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F-Secure spins out new enterprise security business: WithSecure
CEO tells The Reg of new branding ahead of Finnish vendor's corporate split
F-Secure's enterprise-facing business will have a new brand – WithSecure – and a sharpened focus when the company splits into two independent operations.
The move comes a month after the security vendor's board of directors revealed that the 34-year-old Helsinki-based company would carve out the consumer security business from its enterprise unit. The consumer business will retain the F-Secure name.
The final break will come this summer after a general meeting in May. The split is scheduled to complete on June 30.
Many of the old F-Secure executives, including CEO Juhani Hintikka, are making the move to WithSecure. Splitting the company in two makes sense, given the size of both the corporate and consumer units, and the business momentum each is experiencing, according to Hintikka.
Both operations have more than $100 million in annual revenues, he told The Register.
"That means in practice that some of the original synergies that there were between the two businesses are less relevant nowadays," the CEO said. "Both businesses have their own go-to-market organizations, their own product portfolio, their own customer description, and so forth. There really are just a few technical elements that both rely on, but the rest is really quite separate."
According to F-Secure's 2021 shareholder report [PDF], WithSecure will launch with about 1,300 employees.
Being an independent company will help WithSecure better define itself in an increasingly competitive global security market, Hintikka argued.
"That focus will help us become more agile, have faster time to market and, all in all, just make us more competitive in that sense," he said. "The other part is that we will be able to communicate the clear story to the markets – who we are and what we stand for and what our customers are, what their problems are. They are quite distinct between consumer and our B2B side. Also, that kind of structure allows us to also potentially then contemplate, for example, raising capital for certain purposes where we can be quite explicit about the business we're going after rather than an average of averages."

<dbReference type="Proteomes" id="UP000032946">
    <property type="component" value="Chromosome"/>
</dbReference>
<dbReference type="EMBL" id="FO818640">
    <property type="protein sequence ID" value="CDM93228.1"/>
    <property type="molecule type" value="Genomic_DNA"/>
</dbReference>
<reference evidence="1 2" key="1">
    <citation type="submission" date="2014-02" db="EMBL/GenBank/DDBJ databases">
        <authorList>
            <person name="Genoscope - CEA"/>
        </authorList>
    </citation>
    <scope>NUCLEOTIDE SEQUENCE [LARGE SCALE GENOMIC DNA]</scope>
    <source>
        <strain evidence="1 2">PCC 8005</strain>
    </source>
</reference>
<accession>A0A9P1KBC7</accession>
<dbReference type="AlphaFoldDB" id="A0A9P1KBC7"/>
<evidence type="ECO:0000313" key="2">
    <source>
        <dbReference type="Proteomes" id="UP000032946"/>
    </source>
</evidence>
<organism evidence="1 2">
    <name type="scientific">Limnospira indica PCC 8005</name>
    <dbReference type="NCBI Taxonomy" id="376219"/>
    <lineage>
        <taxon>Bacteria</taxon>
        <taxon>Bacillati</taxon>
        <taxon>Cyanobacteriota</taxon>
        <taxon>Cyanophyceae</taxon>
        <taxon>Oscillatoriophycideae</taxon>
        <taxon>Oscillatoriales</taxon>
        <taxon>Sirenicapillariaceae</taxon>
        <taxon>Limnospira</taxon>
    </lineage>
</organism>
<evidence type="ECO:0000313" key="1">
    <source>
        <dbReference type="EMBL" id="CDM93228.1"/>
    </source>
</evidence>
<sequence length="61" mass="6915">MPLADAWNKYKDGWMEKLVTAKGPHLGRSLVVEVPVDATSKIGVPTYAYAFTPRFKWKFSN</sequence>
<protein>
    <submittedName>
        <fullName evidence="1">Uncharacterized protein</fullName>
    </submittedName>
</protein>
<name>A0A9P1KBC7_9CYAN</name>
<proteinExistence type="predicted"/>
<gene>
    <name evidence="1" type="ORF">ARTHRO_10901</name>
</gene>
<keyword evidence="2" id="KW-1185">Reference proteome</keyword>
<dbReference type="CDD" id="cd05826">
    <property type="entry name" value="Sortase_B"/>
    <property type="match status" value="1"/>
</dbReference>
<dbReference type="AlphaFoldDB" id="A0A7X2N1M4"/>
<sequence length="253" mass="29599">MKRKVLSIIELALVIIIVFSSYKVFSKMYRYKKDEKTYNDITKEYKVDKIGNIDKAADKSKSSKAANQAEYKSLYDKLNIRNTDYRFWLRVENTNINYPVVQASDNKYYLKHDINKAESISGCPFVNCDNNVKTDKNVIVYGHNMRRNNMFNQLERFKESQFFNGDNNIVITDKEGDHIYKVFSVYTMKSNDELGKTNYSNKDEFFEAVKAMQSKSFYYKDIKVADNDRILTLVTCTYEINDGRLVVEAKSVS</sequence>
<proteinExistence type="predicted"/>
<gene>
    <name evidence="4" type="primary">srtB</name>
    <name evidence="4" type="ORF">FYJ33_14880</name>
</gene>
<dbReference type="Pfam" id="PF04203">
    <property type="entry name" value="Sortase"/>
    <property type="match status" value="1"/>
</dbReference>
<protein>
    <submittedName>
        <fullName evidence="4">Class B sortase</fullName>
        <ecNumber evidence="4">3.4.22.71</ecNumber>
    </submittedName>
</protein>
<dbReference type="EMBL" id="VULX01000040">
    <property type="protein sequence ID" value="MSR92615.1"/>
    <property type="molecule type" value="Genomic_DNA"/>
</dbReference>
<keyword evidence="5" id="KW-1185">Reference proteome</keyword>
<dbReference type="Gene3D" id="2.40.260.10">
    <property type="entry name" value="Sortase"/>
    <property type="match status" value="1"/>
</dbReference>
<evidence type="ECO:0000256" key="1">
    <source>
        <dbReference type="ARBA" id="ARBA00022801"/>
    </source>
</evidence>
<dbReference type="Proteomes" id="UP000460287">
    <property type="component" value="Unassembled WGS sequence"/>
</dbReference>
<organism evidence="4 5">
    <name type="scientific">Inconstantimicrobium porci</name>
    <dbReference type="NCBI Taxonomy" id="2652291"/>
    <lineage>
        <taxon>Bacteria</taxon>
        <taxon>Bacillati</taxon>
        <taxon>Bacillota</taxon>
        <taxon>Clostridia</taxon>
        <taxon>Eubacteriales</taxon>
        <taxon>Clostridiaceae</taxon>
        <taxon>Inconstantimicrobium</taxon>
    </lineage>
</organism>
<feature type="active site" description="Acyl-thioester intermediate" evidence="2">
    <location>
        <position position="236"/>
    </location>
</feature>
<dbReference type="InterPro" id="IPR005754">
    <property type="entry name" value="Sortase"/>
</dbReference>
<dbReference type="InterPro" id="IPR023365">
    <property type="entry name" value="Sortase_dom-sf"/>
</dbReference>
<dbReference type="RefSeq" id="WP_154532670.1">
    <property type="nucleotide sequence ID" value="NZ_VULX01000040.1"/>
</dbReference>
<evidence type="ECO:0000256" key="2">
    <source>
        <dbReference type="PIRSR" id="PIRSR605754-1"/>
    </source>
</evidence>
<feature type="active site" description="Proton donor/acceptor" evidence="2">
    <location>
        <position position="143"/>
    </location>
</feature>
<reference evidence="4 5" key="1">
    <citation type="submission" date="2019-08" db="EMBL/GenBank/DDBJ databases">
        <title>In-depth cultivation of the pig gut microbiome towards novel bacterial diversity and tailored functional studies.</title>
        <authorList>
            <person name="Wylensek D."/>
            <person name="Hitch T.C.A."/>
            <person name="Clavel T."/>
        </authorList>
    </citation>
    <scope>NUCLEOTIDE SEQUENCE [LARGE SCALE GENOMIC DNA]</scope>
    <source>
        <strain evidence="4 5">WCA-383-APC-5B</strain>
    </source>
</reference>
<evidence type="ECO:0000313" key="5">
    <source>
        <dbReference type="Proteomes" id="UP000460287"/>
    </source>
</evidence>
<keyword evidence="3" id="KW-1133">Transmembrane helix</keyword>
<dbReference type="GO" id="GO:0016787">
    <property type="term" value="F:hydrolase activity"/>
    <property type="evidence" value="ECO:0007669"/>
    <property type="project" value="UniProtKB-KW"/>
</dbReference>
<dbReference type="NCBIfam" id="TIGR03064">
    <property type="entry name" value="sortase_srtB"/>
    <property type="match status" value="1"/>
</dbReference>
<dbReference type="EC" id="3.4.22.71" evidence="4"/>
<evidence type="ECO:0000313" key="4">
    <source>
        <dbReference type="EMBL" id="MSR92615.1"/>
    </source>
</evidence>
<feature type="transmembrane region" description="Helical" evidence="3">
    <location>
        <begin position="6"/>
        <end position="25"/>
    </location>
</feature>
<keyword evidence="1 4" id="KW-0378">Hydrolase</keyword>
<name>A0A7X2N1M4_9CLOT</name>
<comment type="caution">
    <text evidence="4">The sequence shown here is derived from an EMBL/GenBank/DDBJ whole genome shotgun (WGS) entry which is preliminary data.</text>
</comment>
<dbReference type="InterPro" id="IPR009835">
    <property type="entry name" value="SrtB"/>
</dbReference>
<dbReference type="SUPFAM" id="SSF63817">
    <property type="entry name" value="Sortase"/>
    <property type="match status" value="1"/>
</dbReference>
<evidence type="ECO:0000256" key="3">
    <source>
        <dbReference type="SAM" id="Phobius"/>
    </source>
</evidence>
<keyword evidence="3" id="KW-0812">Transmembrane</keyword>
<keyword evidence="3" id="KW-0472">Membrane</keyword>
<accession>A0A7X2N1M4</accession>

Such a focus will also help the new company's third-party sellers, who have in the past had to spend the first 15 minutes with corporate customers explaining the differences between what F-Secure's enterprise unit offered and what the consumer operations had in its portfolio.
The CEO noted that when organizations searched the F-Secure name online, it is the company's consumer-related products that get the most attention – even though it is the smaller of the two business units.
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Hintikka said WithSecure will compete in a global market in which many of the companies are similar, with comparable products and skills. The company offers a range of products and services, addressing such areas as endpoint security, managed detection and response (MDR), collaboration protection for Salesforce and Microsoft 365, and vulnerability management.
He also pointed to the company's consultants – who work with enterprises to address their security needs – as another asset for the company.
"The things that differentiate us are this combination of expertise and great technology, but in the heart of our brand and what we stand for is actually something we call good partnership," the CEO said.
"It simply means that this is so complex, and it's evolving so fast, that it's hard for anybody to claim that they can solve all cybersecurity challenges alone. When we talk about security, it is something we do in partnership with our customers, with our partners."
It also helps that WithSecure is a European company. In today's political climate, the demand for data sovereignty and privacy is growing worldwide – nowhere more so than in Europe, where much of that demand is addressed by the General Data Protection Regulation (GDPR), which carries heavy potential penalties for violations.
The European Union earlier this month fined Meta – formerly Facebook – more than $18 million for GDPR violations tied to data breaches.
"In practice, for many of the corporate customers, it is the thought that is related to how we control the access to the data," Hintikka said. "Clearly in some countries, it is seen as a problem if data is outside of the country borders or if there is a fear – even a theoretical possibility – that a foreign government could get access to that data. That seems to matter more than it did before." ®